The program starts in March 2017 and will feature one speaker a month through September or possible October. We’re moving the programs a little later in the day in hopes that working folks might find it more convenient.

Some returning favorites  and some new, but sure-to-become-favorite speakers, will be on hand. Here’s a preview of the first two programs:

MARCH 16, 2017

An American Silence: Walker Evans and Edward Hopper – documentation of common people their lives and places
4:00 – 6:00 | $10 | Speaker: Jeffrey Allison
Menokin Visitors Center | 4037 Menokin Road | Warsaw, VA

The photographer Walker Evans and painter Edward Hopper were part of the generation of American artists who tore themselves away from European ideals at the start of the 20th century. Join Jeffrey Allison as he explores these artists who celebrated America without filter focusing on common people in common lives and places. Within those scenes lie a powerful silence in which directness creates a visual anxiety as we wonder what has just happened and what will happen next.

ABOUT THE SPEAKER:

Jeffrey Allison
Photography historian and Manager of Statewide Programs and Exhibitions at the Virginia Museum of
Fine Arts.

order-now-button


APRIL 13, 2017

Geology of Menokin and Formation of the Chesapeake Bay
4:00 – 6:00 | $10 | Speaker: Chuck Bailey
Menokin Visitors Center | 4037 Menokin Road | Warsaw, VA

ABOUT THE SPEAKER:

Christopher “Chuck” Bailey
Professor and Chair: Geology Department, College of William & Mary

chuck-baileyDr. Bailey is a structural geologist whose research focuses on the geometry and tectonic history of deformed rocks as well as the physical and chemical processes that control rock deformation.  He is particularly interested in ductile fault zones (high-strain zones) and work to understand both the deformation path experienced by mylonitic rocks as well as elucidate the tectonic history recorded by these important crustal structures.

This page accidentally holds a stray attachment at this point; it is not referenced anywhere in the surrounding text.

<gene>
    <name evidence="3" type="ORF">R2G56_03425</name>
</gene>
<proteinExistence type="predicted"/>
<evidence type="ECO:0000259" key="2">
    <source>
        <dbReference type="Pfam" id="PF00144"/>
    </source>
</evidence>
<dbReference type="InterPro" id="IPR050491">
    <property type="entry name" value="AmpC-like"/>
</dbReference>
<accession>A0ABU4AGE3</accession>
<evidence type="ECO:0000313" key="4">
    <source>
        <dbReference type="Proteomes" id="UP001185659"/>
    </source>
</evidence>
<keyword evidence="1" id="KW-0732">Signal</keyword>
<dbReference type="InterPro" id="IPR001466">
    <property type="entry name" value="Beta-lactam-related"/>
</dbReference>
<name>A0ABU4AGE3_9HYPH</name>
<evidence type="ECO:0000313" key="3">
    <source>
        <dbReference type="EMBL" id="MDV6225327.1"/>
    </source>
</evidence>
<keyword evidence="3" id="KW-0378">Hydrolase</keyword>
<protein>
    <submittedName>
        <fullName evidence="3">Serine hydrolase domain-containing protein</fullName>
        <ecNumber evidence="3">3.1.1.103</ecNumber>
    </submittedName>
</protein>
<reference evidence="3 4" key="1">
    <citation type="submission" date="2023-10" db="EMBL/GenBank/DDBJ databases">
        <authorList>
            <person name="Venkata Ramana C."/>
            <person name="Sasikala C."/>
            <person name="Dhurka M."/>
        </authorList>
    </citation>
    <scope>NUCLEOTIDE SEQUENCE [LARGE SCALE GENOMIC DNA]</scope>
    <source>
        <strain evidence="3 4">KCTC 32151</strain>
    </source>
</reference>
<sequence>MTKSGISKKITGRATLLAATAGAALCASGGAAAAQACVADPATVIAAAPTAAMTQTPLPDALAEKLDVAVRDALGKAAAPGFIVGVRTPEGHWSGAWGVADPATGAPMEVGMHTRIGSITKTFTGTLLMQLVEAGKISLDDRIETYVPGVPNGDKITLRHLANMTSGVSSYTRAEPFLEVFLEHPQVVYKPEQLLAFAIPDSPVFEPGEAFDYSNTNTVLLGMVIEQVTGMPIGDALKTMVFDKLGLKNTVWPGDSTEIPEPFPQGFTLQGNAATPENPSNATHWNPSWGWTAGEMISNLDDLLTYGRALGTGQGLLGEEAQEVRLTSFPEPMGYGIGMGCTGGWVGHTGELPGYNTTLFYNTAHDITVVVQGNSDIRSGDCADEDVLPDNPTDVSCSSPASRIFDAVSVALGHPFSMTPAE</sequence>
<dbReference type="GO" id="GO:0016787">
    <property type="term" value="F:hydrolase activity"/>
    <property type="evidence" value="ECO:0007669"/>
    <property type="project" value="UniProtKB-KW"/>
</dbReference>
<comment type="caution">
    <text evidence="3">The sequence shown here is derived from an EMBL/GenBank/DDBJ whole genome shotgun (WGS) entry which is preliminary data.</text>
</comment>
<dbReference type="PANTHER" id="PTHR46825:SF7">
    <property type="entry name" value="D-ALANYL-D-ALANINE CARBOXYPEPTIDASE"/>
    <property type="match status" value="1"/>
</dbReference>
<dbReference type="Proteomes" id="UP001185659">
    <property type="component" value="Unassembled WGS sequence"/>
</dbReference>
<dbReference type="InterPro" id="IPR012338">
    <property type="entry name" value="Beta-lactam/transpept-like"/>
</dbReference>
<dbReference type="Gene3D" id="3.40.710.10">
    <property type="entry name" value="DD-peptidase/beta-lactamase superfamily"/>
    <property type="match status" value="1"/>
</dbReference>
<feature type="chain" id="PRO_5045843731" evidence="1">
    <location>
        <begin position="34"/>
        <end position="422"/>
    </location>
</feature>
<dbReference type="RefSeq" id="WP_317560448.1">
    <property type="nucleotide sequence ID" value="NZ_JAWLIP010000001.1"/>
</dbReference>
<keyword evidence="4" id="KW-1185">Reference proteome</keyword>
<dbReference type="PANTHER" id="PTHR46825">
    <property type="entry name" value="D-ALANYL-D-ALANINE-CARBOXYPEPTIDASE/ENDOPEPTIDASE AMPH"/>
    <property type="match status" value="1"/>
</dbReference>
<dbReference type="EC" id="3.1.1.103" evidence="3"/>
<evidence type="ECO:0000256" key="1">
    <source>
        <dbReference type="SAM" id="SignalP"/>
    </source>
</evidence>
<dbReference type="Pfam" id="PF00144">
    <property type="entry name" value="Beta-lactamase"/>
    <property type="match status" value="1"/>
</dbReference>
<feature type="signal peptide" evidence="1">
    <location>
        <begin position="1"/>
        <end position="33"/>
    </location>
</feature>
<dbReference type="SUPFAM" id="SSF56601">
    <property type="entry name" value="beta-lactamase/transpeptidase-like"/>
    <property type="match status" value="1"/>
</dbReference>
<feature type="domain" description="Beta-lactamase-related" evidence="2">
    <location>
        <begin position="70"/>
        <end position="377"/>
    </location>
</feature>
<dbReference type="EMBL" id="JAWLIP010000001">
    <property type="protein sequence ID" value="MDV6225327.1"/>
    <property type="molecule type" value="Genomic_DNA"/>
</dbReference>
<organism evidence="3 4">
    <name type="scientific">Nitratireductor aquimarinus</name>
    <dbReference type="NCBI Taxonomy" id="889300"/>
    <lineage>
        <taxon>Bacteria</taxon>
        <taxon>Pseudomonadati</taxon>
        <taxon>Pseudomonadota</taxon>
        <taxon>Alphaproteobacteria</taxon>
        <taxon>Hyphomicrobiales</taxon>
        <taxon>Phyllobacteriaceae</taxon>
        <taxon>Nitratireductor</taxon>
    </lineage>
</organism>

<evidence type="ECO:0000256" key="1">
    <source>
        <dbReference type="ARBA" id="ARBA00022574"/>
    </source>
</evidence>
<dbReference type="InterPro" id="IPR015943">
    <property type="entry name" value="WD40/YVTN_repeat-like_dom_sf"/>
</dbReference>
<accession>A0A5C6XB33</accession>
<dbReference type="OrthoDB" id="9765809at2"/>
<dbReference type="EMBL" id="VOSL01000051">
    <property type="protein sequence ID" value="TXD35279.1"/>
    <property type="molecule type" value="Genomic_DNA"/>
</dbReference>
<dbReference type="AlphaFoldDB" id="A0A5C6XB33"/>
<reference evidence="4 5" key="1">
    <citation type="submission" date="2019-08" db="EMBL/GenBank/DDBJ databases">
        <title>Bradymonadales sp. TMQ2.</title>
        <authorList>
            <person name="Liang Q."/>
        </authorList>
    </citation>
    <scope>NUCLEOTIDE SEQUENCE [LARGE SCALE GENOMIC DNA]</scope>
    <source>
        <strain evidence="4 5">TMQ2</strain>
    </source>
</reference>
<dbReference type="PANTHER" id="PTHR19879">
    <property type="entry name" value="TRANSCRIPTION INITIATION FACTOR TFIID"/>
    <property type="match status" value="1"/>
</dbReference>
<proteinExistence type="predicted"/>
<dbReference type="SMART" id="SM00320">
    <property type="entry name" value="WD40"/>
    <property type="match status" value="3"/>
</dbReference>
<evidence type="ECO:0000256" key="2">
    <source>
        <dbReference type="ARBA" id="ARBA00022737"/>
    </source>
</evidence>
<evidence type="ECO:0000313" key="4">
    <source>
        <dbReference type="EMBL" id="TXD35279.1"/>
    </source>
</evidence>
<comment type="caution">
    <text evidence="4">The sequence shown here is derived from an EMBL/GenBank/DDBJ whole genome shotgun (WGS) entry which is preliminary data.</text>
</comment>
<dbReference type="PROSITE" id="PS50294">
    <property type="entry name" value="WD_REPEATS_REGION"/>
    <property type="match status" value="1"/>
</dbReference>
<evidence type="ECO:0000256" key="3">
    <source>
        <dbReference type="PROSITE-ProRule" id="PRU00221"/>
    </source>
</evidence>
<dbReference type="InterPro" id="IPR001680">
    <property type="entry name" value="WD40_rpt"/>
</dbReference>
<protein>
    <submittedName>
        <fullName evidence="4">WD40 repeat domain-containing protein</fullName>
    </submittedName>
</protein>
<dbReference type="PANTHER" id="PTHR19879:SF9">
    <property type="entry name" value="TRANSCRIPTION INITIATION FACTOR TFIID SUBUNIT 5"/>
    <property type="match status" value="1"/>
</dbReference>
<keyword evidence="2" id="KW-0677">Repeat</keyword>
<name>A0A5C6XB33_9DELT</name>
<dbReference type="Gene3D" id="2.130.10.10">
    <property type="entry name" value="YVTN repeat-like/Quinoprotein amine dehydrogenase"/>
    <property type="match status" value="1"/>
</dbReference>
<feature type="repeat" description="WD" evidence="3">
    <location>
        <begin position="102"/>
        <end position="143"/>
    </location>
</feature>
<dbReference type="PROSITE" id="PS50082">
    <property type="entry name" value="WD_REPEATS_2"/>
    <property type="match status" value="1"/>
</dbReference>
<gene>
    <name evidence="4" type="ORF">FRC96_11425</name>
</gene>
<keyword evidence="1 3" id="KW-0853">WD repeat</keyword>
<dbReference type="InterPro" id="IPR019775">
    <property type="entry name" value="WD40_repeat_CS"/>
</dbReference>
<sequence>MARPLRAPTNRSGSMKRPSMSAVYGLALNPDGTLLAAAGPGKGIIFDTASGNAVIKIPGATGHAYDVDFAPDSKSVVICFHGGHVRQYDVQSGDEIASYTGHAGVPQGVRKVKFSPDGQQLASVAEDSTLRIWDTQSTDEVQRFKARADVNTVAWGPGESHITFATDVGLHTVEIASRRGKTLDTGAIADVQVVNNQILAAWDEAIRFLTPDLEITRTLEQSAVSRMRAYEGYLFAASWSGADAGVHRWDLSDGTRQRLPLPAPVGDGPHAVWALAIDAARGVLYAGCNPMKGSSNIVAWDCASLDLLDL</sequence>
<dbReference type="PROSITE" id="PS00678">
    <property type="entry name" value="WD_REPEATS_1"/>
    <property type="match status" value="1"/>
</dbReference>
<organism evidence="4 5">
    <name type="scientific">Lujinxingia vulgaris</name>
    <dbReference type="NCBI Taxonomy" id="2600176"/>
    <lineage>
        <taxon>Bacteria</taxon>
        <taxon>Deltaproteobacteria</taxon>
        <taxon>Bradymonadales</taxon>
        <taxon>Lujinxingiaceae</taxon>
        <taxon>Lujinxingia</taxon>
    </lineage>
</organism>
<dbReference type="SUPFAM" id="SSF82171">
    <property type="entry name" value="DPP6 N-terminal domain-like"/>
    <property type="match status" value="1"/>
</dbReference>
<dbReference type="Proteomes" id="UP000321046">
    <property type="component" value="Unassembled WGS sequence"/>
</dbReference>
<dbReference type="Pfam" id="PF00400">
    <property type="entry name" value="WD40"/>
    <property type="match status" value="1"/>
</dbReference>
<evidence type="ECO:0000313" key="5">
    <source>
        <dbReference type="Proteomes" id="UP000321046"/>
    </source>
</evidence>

SPEAKERS ON THE ARTS This program has been organized by the Virginia Museum of Fine Arts and is supported, in part, by the Paul Mellon Endowment and the Jean Stafford Camp Memorial Fund. Menokin is a community partner of the VMFA.

Menokin “Sleepover Conference” features Frank Vagnone and Joseph McGill

Friday, September 22 – Sunday 24, 2017
Sleepover Conference

Education Coordinator, Alice French and Menokin Trustee, Dudley Olsson, have organized a Sleepover Conference, which will include Frank Vagnone, international thought leader in innovative and entrepreneurial non-profit management and his blog series, One Night Standand Joseph McGill, founder of the Slave Dwelling Project.

Franklin Vagnone co-wrote the book: Anarchist’s Guide to Historic House Museums. This book is a groundbreaking manifesto that calls for the establishment of a more inclusive, visitor-centered paradigm based on the shared experience of human habitation. He is the President & CEO of Old Salem as well as President of Twisted Preservation.

Bringing together these two important historians and their unique ways of exploring and interpreting American history is a huge win for Menokin. Through this collaboration, we will be able to construct and provide authentic programming experiences in line with our goal to continue to explore ways of interpreting the lives of all the people who once inhabited the site.

More details about programs will be released as they are confirmed.

#MenokinSleepoverConference  #MenokinSleepoverExperience

 

 

 

 

The Architects Newspaper Taps Menokin Glass Project for Best of Design Award

COPIED IN FULL FROM THE ARCHITECTS NEWSPAPER BLOG

2016 Best of Design Award for Unbuilt > On the Boards: The Menokin Project

Joseph McGill and the Slave Dwelling Project

Now that I have the attention of the public by sleeping in extant slave dwellings, it is time to wake up and deliver the message that the people who lived in these structures were not a footnote in American history.